Here are a few of things I started tracking and why they contribute to our overall productivity and success:
The world is changing faster and faster every day, and it’s essential to keep up in order to stay relevant and adaptable.
While it might not directly relate to podcasts or marketing, I’ll still spend time every day reading the news, blogs, and social media. Sometimes I’ll see something that sparks an idea for me to pursue for the business – a new prospect to research and reach out to, a new way to approach producing podcasts for our clients, or a new creative way to leverage social media.
But even if nothing directly actionable comes from that time, it’s still valuable for me to keep my finger on the pulse of what’s happening and to track that time. More information is never a bad investment.
Maya Angelou said, “You can’t use up creativity. The more you use, the more you have.”
We use creativity in many ways both at and away from our desks. I track my time reading books – I always have about four or five going at a time – because seeing examples of how others tell stories helps me tell my own and that of our clients’.
I also track my time writing. I’ve been working on a manuscript for a novel for a few years, and I also write short stories and flash fiction. I grew up as a writer but struggled to write for myself on my laptop without it still feeling like I was at work. So, a few years ago, I invested in a 1960’s Olivetti Lettera 22 typewriter, which helps me get into a different mental space for my creative writing, and it’s made all the difference.
And since I started writing on my own projects, I’ve seen that my writing for work has improved, too. My stories are more structured and tighter, and my writing comes easier. My creative writing helps to build up my store of creativity that ultimately brings more value to the work that I do for Ambedo.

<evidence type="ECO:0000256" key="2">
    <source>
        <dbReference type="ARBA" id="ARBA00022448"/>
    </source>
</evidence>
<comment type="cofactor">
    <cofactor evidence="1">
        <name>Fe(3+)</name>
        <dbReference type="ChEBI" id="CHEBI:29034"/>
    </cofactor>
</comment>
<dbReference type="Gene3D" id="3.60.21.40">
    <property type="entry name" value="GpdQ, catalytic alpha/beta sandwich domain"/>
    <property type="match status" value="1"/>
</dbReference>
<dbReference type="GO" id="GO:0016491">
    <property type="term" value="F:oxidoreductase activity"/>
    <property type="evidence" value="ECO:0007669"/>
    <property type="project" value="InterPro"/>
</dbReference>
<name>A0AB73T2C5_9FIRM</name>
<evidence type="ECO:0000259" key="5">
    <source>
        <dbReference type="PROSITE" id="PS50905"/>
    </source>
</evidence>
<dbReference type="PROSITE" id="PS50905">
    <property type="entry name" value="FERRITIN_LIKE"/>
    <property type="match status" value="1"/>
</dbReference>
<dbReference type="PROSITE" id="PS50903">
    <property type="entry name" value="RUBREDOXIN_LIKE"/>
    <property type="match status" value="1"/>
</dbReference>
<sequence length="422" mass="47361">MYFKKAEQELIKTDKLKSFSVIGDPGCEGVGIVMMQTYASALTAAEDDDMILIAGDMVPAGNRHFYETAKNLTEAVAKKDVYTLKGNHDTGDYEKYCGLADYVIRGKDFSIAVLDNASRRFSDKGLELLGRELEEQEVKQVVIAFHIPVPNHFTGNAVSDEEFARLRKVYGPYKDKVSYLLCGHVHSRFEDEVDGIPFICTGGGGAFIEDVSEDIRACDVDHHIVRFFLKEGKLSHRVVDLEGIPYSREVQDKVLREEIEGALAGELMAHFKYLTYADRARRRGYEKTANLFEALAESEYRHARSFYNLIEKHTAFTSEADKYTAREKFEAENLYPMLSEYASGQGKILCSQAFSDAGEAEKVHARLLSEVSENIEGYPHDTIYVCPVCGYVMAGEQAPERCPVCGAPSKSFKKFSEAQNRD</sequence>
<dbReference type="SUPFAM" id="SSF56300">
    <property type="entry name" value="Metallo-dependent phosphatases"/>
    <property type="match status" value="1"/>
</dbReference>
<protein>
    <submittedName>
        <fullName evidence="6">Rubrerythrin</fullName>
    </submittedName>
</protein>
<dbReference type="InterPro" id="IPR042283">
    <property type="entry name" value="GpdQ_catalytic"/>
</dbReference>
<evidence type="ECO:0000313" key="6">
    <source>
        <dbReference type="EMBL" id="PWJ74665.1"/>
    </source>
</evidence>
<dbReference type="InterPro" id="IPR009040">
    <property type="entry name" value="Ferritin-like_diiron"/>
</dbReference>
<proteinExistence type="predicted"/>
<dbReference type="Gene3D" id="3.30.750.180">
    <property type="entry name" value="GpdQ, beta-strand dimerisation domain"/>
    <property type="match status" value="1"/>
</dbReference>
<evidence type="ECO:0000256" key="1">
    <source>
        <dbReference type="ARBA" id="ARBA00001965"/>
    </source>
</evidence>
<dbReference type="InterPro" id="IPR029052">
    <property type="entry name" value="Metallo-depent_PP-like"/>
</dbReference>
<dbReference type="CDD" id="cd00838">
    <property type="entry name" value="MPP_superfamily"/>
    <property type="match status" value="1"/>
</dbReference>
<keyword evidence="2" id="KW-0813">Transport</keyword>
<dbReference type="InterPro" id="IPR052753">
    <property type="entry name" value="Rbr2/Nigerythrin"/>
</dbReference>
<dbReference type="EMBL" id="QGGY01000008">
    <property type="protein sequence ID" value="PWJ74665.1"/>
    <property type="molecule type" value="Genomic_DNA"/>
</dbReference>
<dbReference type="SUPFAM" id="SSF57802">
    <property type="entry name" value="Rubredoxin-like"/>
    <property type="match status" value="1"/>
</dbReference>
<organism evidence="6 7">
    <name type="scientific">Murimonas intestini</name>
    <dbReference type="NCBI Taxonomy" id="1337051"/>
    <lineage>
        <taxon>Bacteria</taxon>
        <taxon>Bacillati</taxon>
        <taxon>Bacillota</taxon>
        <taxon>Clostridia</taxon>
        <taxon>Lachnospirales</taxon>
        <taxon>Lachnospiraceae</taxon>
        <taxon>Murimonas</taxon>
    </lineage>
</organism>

Over the years, I’ve developed a mindfulness practice that helps me focus on the present moment and silence any judgments or anxieties that may be holding me back and bringing me down. Meditating helps me maintain my balance and helps me keep my perspective of things.
Research shows that mindfulness can reduce stress, improve our immune system, boost mental health, support our performance at work, and make us happier and more fulfilled in our work.
If we’re not okay, our businesses and our work won’t be either. So the time that I spend meditating or slowing things down for myself is not a step back, even though it’s taking a few moments away from my desk. And seeing that time in Toggl helps reinforce its value in keeping me even-keel and able to move forward.
There are innumerable benefits to physical activity, and it’s an important part of bringing my healthy whole self to the work that I need to do. That’s why I track the time that I spend riding my indoor bike and doing yoga.
But I also count mental exercise as essential for my productivity, too. In the past year, I’ve dedicated a good amount of time to studying and practicing chess, which helps me exercise both sides of my brain, make decisions, learn how to win and lose, build confidence, and stay calm under pressure. I like to use the breaks I take during my workday to play on my own chessboard or on the Chess.com mobile app. Rather than just scrolling mindlessly through social media, those few minutes of chess help me reset and re-engage my whole self and mind for whatever comes next.
Since I started this new approach, I haven’t felt as guilty for not being productive because I can see that I’m logging consistent hours in Toggl everyday with a mix of hours for the business and for myself.
Having the data in Toggl to reinforce this new holistic approach to productivity has given me the power to be even more productive and, most importantly, happier. We all can break out of the limited view of productivity and free ourselves to develop our whole selves.
Originally published on Ambedo Audio's blog on May 4, 2020.